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Tuesday, November 18, 2008


Rest Stop: Don't Look Back
Music by Bear McCreary
La-La Land Records LLLCD 1079 (US)
20 Tracks 64:38 mins

La-La Land Records continues its support of composer Bear MCreary with the release of his music for director Shawn Papazian's Rest Stop: Don't Look Back, sequel to Rest Stop, which Papazian produced. The disc also includes 6 bonus tracks from the original film.
The sequel takes up the action a year after the first story, with the missing Jesse's brother Tom and his friends finding themselves in the same frightening predicament when their search for him leads them to the mysterious Rest Stop.
Of course, one pretty much knows that when a project has Bear McCreary attached, the music is not going to be your usual run-of-the mill score. For these films, he adopted a kind of country rock/blues/gospel approach, utilising the likes of "distorted banjos, wailing electric bass and detuned country fiddle," describing his music for the sequel as "Lynyrd Skynard Trapped in Hell." Also running through the scores are a number of vocals, for which the composer provided both music and lyrics; with vocals by Brendan McCreary, Raya Yarbrough, and the Rev. Buford "Buck" Davis and his Minstrel Singers.
Of course much of the music for Rest Stop: Don't Look Back is suitably threatening, a mix of harsh guitars and quite menacing walls of sound; and even the more melodic moments like the rock instrumentals"Tom and Marilyn," and "Tom to the Rescue;" the touching "Nicole's Ghost;" and the inspirational choral "Cleansing The Sinnner" have their unsettling moments. The guitars-driven action of "The Last Stand," eventually gives way to a laid-back ending with a reprise of the "Nicole's Ghost" music mixing with an easy-going rock instrumental. The score however finishes on a typically unsettling note with "The Driver Gets Marilyn."
Three of the tracks from the original Rest Stop are vocals, with the score tracks including some powerful, guitars-lead action in "Gravely Mistaken Identity" and "Nicole Fights Back;" the former also featuring the aforementioned theme for "Nicole's Ghost."
The disc is accompanied by an eight-page booklet, featuring numerous colour stills from the film, together with notes by director Papazian, writer/producer John Shiban and of course the composer himself.
No news of a UK release for the film as yet, but it is already out on DVD in the States, and you can order a copy of this album by going to the label's website at

Music by Elia Cmiral
BSX Records BSXCD 8844 (US)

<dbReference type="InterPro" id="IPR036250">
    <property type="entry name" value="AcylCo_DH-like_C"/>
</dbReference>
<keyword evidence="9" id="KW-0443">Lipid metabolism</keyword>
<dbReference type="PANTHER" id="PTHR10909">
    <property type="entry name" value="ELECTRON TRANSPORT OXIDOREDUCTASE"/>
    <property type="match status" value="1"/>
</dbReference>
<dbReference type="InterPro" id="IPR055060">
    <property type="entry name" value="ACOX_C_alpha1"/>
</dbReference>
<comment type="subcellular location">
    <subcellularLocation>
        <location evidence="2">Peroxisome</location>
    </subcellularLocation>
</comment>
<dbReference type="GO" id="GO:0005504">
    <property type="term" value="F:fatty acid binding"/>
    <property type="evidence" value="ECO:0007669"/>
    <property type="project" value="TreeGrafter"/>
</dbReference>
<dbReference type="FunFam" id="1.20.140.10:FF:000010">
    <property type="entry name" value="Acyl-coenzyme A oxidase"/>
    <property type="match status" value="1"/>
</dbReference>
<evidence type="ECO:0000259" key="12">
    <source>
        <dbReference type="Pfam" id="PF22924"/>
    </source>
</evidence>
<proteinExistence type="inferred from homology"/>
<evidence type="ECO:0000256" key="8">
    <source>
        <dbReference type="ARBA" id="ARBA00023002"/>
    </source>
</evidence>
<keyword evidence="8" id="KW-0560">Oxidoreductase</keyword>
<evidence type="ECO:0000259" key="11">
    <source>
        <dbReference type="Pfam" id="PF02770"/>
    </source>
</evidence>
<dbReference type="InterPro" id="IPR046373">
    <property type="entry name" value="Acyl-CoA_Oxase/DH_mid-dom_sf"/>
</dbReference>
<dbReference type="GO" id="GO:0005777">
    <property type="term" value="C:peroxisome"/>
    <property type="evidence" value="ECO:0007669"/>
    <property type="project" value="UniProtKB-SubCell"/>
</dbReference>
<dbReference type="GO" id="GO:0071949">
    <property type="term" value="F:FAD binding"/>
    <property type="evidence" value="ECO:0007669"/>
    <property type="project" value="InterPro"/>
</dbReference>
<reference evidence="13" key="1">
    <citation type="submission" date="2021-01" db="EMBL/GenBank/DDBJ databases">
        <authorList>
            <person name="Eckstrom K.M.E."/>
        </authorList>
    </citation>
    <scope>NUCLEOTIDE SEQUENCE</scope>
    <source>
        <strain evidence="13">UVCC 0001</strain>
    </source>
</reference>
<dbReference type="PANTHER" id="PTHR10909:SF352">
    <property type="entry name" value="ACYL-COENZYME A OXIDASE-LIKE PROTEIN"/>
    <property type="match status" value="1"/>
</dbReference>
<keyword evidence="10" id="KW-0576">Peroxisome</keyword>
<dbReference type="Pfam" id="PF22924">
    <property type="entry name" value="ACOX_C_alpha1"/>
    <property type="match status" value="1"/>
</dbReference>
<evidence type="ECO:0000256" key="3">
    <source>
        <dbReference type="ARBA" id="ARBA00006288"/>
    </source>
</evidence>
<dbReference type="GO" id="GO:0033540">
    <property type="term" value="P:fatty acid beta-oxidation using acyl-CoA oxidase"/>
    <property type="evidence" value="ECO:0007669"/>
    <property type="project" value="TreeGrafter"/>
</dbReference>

17 Tracks 37:17 mins

Award-winning director Toby Wilkins' first full-length feature Splinter premiered at ScreamFestLA, winning many awards, including "Best Picture," "Best Direction" and "Best Musical Score." The latter was provided by Czech-born Elia Cmiral, who is of course no stranger to the horror/thriller genres, and Splinter features both, with a convict and his girlfriend carjacking a couple, only to find themselves on the run from a deadly parasite.
I am afraid I have yet to be impressed by the music of Elia Cmiral. Ronin brought him early acclaim, and its score was pretty effective, I suppose; but since then he's been trapped in a succession of largely low-budget horrors and thrillers, where again his music has I'm sure been effective enough (though I have seen few of the films in question), but seldom has yielded anything memorable, making for a succession of pretty uninteresting soundtrack albums. This album is no exception. True, there are some pretty menacing moments, featuring powerful dissonance and nervy action, together with some truly eerie sounds, courtesy of a combination of orchestra and electronics; but there's also a good deal of tension and suspense along the way, where sometimes the music plays so low it is barely audible. At the end of the day, there's just nothing to latch on to, melodically.
Perseverance Records have promised a more melodic offering from the composer in their forthcoming release of his music for "Journey to the End of the Night ( a review of which you will also hopefully be able to read here) and this I greatly look forward to. Hopefully, more opportunities of this nature will come his way, but I fear, whilst scores like "Splinter" win him awards, Elia Cmiral will remain largely typecast in the genre.
If Splinter is the kind of score that floats your boat, you can order your copy from


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